Reverse DNS Question
jim at reptiles.org
Wed Apr 21 01:31:44 CDT 2010
On Tue, Apr 20, 2010 at 10:26:17AM -1000, Antonio Querubin wrote:
> On Tue, 20 Apr 2010, James Martin wrote:
> >What is the purpose for this besides resolving name-based reverse lookups?
> >Are there any definitive guides out there on how this works (besides the
> >ARIN site)?
> It's for resolving address-based lookups. When ARIN allocates address
> space to you, you now become responsible for the reverse-lookups for that
> allocated address range.
with forward DNS, anyone can map a domain to any arbitrary IP address, such
as mapping www.example.com to the same IP address as big-popular-bank.com.
there is nothing to prevent this, and in some cases it is acceptable, and in
some cases, possibly nefarious.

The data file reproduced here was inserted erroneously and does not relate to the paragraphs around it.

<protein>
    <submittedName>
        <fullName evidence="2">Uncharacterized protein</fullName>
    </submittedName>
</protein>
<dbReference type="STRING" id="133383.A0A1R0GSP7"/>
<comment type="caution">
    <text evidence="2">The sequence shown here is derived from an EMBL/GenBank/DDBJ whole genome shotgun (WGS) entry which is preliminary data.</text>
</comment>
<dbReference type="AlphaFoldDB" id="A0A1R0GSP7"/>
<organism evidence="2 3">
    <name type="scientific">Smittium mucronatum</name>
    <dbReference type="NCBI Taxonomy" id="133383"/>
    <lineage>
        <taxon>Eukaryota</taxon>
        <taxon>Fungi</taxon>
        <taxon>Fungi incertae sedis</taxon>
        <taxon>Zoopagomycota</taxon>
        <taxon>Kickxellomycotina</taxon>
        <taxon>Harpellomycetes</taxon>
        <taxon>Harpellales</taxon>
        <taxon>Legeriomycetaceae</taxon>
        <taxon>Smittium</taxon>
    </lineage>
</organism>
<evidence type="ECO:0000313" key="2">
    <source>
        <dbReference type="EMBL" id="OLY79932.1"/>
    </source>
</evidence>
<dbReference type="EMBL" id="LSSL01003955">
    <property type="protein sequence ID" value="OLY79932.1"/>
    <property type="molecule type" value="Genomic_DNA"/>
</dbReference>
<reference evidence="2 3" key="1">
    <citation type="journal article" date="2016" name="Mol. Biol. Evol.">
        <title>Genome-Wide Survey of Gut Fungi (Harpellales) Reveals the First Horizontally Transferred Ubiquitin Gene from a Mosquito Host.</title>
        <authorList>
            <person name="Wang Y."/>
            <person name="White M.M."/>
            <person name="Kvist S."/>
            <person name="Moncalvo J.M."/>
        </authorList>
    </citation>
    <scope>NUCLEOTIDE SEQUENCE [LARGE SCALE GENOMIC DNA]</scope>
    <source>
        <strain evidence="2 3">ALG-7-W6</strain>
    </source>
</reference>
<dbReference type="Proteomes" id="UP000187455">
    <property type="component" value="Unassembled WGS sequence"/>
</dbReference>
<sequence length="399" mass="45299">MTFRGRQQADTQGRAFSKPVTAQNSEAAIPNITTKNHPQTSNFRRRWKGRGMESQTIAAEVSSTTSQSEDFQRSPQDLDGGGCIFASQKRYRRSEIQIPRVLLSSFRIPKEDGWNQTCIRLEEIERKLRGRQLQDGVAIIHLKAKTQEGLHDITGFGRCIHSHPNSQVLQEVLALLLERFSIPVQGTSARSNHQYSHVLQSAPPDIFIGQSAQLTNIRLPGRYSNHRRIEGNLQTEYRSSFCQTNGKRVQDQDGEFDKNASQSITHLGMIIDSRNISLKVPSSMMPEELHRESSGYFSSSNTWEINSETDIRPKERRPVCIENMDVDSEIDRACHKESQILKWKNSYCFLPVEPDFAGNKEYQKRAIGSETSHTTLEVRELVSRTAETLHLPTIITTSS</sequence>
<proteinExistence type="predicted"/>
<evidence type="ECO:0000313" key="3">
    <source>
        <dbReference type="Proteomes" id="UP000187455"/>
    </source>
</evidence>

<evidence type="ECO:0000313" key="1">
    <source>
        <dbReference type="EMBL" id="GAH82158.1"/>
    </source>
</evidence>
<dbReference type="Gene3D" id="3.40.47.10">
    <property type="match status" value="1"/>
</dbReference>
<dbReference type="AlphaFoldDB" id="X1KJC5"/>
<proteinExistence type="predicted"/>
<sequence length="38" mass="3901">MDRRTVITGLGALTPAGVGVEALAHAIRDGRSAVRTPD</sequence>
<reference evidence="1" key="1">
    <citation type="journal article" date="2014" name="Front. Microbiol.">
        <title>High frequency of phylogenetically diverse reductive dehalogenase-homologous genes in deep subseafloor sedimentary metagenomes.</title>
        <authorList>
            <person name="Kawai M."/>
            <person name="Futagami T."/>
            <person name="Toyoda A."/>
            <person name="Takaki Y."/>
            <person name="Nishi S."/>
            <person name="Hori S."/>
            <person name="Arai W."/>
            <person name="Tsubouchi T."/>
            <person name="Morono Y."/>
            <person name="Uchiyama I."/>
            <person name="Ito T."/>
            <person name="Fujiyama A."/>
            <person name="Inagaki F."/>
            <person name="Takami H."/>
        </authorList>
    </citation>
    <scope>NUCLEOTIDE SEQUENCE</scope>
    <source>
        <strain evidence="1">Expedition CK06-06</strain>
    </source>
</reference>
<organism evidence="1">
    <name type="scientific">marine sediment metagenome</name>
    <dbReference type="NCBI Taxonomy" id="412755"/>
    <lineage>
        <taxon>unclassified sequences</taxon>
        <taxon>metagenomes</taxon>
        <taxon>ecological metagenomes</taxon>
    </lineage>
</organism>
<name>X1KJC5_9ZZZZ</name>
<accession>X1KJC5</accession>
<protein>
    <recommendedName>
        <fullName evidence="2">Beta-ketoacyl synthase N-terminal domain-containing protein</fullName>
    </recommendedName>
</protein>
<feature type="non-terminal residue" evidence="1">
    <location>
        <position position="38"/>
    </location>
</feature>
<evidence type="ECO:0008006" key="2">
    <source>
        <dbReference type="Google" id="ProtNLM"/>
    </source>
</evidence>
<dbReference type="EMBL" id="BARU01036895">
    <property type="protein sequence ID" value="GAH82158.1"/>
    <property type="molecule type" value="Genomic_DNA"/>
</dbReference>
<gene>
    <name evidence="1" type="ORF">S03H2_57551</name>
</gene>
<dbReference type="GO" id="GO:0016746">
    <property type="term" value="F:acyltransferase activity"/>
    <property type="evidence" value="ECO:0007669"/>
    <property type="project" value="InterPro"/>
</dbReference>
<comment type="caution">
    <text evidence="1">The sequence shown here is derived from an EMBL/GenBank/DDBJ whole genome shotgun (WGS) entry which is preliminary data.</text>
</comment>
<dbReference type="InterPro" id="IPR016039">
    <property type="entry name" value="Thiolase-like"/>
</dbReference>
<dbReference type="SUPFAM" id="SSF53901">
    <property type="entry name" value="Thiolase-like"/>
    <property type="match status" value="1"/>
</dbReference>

when the registeries (ARIN/RIPE/APNIC/etc) require the "owner" of an ip block
to define name servers for reverse maps, it provides a mechanism to double
check if a domain/ip-addr map is valid.
it isn't 100%, for sure, but, it is substantially better than nothing.
in this sense, www.example.com can have an A record of 192.168.1.1
and, through the reverse map, 220.127.116.11.in-addr.arpa will have a PTR record
in fact, there can be multiple PTR records, in case you have multiple
domains pointing at the same IP address.
on many unix(-ish) systems, the "host" command will show you the reverse PTR
record, if you run: host 192.168.1.1 , it might show:
user at hostname% host 192.168.1.1
18.104.22.168.in-addr.arpa domain name pointer www.example.com.
keep in mind, this will only work if the name servers registered for the ip
block actually contain data.
and, go to "Guide to reverse zones" in:
hope this is helpful
Jim Mercer jim at reptiles.org +92 336 520-4504
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